Our research projects are generally geared toward improving our understanding of regional and global tropospheric oxidation chemistry, and its relation to air quality and climate, through a combination of field measurements, laboratory process studies, and computer modeling.
In particular, we are interested in both the daytime and nighttime chemistry of nitrogen oxide radicals, which act as catalysts for ozone production, controls on the OH radical, and as a source of nitrogen to ecosystems. Nocturnal nitrogen oxide chemistry, via NO3 and N2O5, involves heterogeneous reactions on aerosols and reactions with biogenic volatile organic compounds with implications for aerosol mass (and therefore climate forcings) and halogen chemistry in the polluted marine boundary layer.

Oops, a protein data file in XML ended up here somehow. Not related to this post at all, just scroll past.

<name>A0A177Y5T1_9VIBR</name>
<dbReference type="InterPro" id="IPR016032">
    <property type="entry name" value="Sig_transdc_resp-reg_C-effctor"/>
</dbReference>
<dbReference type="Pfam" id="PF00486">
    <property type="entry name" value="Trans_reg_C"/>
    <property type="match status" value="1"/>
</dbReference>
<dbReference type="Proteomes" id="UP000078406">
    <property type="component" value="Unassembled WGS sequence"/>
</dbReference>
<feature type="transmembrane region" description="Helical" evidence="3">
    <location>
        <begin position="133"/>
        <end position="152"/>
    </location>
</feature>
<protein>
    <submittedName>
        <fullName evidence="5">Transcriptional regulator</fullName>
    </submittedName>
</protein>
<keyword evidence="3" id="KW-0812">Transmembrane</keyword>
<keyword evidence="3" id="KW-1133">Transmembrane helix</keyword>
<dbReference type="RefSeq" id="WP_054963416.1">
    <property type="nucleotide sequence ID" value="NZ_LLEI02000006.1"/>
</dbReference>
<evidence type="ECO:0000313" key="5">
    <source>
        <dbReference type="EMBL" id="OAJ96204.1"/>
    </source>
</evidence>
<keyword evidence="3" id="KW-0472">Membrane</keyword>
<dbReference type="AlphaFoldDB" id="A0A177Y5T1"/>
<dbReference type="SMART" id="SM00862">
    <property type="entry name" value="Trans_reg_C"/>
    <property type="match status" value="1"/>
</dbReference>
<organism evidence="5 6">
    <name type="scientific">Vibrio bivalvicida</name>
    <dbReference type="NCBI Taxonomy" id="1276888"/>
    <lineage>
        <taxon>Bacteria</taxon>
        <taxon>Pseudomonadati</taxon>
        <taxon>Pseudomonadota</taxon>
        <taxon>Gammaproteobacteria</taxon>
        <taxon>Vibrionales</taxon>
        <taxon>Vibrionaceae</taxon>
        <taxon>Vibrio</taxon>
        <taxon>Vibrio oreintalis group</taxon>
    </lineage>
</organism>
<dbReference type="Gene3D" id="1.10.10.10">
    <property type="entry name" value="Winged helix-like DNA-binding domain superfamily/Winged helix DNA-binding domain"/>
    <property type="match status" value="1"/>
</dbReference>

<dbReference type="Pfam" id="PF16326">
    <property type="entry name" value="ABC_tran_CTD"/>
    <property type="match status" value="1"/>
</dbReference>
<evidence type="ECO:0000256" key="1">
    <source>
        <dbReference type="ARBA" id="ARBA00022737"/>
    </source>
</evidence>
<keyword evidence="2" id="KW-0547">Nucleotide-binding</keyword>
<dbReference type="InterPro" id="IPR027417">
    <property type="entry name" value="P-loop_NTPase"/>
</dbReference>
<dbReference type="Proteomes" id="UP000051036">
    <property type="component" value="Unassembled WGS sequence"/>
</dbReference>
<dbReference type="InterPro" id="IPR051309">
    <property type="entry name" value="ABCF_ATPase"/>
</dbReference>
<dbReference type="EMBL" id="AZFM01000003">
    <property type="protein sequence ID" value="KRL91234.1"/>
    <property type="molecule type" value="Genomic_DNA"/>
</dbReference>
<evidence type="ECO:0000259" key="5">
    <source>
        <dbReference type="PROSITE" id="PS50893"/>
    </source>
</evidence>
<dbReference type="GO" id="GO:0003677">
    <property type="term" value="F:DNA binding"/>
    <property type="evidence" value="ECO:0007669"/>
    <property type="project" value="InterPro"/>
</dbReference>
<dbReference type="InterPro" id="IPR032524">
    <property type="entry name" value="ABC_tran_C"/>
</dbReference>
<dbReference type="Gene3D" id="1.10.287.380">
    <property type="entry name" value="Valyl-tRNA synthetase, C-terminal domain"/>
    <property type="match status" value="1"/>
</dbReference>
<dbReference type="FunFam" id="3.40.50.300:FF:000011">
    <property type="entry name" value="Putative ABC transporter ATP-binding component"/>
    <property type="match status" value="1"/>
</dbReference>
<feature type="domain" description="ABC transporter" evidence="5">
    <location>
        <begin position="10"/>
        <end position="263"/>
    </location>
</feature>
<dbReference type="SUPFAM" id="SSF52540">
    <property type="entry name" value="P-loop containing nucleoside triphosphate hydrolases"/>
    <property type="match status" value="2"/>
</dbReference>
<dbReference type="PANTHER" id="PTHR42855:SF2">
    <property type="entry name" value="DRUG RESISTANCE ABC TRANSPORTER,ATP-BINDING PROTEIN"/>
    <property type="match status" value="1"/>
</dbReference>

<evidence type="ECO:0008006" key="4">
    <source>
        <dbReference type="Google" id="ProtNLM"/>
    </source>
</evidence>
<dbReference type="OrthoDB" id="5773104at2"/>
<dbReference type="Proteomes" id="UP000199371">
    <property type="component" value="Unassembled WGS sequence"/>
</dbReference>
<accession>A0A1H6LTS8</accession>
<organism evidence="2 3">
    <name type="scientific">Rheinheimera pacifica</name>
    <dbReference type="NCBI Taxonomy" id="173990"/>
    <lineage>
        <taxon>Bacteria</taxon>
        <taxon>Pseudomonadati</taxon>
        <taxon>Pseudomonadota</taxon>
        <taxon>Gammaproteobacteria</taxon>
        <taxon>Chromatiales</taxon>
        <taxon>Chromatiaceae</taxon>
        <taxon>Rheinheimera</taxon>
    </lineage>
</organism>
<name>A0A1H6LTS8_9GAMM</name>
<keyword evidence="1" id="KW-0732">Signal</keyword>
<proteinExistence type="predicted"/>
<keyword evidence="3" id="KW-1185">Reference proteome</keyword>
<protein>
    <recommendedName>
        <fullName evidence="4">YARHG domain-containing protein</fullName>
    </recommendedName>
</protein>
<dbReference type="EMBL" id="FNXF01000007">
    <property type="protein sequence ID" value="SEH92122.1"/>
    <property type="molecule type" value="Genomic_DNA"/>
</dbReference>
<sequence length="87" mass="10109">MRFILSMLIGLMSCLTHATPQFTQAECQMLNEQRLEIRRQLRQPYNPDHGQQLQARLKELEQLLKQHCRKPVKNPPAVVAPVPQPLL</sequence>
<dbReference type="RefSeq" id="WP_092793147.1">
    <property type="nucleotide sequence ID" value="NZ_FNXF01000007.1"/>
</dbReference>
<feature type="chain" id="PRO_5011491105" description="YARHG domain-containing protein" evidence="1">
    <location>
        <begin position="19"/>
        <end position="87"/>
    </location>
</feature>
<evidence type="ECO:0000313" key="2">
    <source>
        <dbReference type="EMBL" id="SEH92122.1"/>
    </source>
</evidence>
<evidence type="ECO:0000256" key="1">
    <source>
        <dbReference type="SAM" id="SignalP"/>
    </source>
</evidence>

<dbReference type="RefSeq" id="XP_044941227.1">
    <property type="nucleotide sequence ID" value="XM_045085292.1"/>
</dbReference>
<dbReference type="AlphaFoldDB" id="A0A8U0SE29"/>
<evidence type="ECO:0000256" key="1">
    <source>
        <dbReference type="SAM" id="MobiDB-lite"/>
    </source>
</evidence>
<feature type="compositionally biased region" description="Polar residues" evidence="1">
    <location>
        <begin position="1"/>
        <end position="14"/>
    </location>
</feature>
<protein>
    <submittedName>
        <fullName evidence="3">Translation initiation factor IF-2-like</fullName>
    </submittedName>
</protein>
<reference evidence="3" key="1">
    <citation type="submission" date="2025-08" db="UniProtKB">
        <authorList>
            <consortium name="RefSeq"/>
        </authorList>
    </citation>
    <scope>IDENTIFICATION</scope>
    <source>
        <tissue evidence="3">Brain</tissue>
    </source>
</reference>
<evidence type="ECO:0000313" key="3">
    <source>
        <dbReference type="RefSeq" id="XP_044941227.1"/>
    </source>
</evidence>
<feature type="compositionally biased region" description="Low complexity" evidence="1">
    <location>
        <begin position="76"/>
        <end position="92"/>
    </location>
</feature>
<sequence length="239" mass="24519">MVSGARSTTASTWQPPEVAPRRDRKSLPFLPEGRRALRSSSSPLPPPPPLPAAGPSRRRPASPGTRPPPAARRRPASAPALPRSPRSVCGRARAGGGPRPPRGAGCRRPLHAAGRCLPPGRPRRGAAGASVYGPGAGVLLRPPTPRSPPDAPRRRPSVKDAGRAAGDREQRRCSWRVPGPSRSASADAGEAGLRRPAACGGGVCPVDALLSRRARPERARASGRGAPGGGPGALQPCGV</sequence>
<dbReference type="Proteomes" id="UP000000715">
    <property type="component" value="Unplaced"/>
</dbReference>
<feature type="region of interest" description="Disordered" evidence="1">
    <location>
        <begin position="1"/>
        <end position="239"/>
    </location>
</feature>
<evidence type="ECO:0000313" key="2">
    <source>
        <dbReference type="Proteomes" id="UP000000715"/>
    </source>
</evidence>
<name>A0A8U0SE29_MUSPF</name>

We are thus also interested in the effects of oxidants as sources and sinks of aerosol organic mass, and the role of heterogeneous chemistry generally, but specifically that involved in the removal of nitrogen oxides, and the activation and recycling of halogen species.
As part of these efforts we focus on the development of field deployable detection technologies involving selected-negative ion chemical ionization mass spectrometry and unique kinetic and product studies of heterogeneous chemistry in the laboratory. Our research has been funded through grants from the NSF, NASA, DOE, CARB, as well as the University of Washington.